Dealing With Your Ginormous Norfolk Island Pine
When cutting a hole through the roof isn’t an option
The question isn’t whether that Norfolk Island pine you were given at Christmas will press against your ceiling. The question is when.
Not a true pine, Norfolk Island pine (Araucaria heterophylla) is a beautiful evergreen tree named for its native home of Norfolk Island off the coast of Australia. It’s hardy outdoors in places like south Florida where it doesn’t freeze in winter, but most of us grow it as a houseplant. We prize it for its symmetrical shape and graceful, evenly spaced whorls of branches that bear soft, shiny needles. Many people decorate it as an indoor Christmas tree. Others simply value it as a statuesque touch of the tropics.
It’s that “statuesque” part that’s often the problem. See, in the wild Norfolk Island pine wants to grow 80 feet tall. It still wants to do that inside your house. This poses difficulties for folks who don’t have 80-foot ceilings.
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Thus, Norfolk Island pine eventually grows too tall for most houses. That’s when people turn to Grumpy, seeking solutions.
The first solution is obvious. Throw it away and start over with a small one. But that might strike you as heartless, as the population of homeless Norfolk Island pines continues to swell and strain local resources.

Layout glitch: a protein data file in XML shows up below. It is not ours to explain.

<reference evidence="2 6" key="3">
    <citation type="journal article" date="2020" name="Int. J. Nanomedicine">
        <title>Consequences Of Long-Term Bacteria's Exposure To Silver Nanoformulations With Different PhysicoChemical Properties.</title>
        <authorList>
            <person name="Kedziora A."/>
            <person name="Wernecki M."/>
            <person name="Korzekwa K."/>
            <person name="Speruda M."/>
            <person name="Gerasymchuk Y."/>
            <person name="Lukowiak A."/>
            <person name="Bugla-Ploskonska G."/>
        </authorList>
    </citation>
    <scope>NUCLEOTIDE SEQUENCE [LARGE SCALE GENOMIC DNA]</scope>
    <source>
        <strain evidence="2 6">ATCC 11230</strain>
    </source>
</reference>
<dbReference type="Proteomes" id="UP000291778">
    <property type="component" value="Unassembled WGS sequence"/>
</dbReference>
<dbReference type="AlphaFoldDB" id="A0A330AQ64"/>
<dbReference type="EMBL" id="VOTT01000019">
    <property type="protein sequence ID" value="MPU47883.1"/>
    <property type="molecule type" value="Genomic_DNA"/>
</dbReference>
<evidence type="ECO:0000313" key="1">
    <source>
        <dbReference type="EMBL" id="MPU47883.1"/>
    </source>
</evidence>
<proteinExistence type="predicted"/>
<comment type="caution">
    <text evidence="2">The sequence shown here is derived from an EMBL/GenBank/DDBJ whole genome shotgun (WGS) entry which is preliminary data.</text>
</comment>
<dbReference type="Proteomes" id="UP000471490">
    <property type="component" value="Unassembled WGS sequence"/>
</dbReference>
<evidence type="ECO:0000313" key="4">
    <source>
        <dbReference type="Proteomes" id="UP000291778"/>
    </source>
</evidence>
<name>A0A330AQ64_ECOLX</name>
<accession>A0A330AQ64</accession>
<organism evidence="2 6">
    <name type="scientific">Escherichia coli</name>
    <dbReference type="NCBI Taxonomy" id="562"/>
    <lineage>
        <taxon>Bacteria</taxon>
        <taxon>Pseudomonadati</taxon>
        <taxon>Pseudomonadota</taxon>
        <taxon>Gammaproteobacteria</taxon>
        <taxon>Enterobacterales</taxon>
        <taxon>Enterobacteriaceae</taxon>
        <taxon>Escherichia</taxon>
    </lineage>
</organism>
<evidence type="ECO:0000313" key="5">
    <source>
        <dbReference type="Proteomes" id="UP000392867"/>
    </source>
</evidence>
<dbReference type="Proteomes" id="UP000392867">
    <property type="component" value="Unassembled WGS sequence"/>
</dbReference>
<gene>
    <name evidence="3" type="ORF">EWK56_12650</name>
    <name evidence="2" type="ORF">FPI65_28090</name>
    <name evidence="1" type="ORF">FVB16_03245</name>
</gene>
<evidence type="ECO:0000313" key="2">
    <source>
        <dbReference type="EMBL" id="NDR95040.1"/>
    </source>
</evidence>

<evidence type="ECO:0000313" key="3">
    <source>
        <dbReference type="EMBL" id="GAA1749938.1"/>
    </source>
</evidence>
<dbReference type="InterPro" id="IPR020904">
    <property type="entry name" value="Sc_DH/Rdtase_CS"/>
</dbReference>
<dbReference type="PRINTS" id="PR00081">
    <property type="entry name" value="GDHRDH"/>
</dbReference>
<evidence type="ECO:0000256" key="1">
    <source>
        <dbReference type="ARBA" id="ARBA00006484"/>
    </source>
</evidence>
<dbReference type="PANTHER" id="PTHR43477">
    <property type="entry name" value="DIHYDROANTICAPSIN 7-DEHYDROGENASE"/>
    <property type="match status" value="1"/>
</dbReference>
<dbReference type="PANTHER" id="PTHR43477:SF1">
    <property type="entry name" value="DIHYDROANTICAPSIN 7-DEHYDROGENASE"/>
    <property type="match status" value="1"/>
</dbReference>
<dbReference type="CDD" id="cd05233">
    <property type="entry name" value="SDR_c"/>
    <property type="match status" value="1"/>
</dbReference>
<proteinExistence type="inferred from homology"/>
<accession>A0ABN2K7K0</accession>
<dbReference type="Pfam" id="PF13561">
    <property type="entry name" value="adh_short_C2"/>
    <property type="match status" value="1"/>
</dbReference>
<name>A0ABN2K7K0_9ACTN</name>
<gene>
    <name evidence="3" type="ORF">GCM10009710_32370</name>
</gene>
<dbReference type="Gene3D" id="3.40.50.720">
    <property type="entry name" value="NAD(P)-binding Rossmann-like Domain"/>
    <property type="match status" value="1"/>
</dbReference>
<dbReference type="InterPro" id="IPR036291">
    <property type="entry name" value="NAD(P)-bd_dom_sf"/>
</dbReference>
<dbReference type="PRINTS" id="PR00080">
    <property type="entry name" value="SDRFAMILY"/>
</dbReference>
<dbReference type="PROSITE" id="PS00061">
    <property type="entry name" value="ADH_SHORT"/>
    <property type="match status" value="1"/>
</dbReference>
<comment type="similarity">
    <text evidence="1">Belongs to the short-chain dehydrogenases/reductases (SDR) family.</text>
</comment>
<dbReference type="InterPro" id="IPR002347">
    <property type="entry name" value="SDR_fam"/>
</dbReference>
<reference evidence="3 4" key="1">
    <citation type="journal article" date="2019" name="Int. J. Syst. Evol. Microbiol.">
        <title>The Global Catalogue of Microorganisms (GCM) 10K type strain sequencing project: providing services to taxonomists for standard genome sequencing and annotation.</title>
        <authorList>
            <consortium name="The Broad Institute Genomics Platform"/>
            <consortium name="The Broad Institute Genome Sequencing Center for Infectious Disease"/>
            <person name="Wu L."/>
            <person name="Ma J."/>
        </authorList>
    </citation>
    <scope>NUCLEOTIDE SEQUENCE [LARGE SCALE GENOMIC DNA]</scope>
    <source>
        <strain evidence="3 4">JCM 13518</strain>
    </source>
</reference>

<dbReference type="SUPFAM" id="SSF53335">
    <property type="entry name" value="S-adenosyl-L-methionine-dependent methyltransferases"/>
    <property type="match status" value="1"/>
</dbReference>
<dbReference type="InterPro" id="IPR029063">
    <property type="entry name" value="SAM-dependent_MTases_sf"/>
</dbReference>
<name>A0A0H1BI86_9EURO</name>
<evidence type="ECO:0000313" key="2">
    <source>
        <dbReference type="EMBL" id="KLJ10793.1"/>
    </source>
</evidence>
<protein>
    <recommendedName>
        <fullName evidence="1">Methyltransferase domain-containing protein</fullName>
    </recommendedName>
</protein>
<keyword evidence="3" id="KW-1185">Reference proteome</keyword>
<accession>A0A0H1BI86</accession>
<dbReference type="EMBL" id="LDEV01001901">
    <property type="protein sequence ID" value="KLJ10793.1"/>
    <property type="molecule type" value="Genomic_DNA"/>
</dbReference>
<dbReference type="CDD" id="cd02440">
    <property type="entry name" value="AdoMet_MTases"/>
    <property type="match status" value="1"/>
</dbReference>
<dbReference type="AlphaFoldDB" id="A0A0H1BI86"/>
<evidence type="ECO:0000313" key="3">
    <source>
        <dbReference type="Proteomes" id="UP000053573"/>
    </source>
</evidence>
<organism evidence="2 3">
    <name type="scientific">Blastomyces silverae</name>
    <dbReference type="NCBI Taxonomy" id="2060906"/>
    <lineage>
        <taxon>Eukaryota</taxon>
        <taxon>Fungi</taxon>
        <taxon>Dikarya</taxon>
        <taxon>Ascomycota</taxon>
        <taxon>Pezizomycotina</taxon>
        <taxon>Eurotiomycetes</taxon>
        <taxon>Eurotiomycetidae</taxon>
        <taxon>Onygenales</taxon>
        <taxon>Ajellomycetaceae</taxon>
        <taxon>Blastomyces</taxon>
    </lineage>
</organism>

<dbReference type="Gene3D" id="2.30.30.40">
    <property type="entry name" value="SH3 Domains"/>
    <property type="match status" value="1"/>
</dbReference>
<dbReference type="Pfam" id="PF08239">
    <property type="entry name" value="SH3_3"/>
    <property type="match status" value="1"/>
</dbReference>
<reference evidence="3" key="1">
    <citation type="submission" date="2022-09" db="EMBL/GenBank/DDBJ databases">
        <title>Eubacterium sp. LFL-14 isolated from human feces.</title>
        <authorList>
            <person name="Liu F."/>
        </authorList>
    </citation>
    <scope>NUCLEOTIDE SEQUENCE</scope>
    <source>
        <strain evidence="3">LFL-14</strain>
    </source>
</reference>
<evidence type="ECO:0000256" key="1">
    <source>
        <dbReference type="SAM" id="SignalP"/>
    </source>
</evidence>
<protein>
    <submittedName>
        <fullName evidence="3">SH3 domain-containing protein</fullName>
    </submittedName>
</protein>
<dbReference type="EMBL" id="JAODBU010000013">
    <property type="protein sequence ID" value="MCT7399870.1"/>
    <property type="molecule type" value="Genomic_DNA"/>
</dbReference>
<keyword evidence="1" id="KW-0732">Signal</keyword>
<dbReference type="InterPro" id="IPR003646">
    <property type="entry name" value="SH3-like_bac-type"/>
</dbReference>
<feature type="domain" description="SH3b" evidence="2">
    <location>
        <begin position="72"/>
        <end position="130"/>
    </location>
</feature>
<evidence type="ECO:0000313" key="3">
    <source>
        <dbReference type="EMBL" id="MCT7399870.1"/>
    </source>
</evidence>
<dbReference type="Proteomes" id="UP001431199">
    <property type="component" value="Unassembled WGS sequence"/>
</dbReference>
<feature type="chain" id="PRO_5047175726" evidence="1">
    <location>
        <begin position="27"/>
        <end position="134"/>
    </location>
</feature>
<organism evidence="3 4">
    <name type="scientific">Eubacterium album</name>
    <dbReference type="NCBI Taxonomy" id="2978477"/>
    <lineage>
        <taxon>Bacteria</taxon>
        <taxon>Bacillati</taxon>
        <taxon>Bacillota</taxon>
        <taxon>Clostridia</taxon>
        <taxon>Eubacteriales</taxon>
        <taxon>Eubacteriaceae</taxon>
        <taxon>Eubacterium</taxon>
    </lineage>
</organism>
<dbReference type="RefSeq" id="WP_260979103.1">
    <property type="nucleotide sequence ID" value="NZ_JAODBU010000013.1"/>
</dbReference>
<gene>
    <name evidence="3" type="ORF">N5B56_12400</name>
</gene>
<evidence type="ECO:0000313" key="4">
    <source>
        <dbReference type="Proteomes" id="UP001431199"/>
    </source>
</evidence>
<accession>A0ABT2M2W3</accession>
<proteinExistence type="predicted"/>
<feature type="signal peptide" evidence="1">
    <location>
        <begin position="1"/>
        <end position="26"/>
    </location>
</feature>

The second solution is just as obvious. Reduce it to a more manageable size by pruning. Here’s how to do this.
First, decide how tall your want your tree to be. Then cut back the top to that height just above a complete whorl of branches. The tree will resume growing from that point.
Now, shorten the side branches to restore the tree’s symmetrical shape lost by shortening the top. The shortest branches should be at the top, the longest ones at the bottom, and the middle ones in-between, so that the end product looks something like a Christmas tree.
Whatever you do, don’t cut a hole in the ceiling. You’ll soon regret it and take your resentment out on the tree. And you’ll still have a stupid hole up there.
Norfolk Island pine needs bright light. Place it near the sunniest windows in your house. If the light isn’t bright enough, the tree will drop its lower branches and not replace them, and you will have one homely looking houseplant.
The plant also likes humid air, as most tropical plants do. People don’t, however, so indoor air is typically bone dry. Help out your Norfolk Island pine by misting the foliage a couple of times a day or placing it atop a pebble-lined saucer filled with water. Try to keep it away from AC and heating vents.
Make sure the soil is well-drained. Let the top surface go dry between thorough waterings, but never let the soil dry completely or you’ll have a dead tree. Fertilize monthly from spring to early fall with a liquid houseplant fertilizer.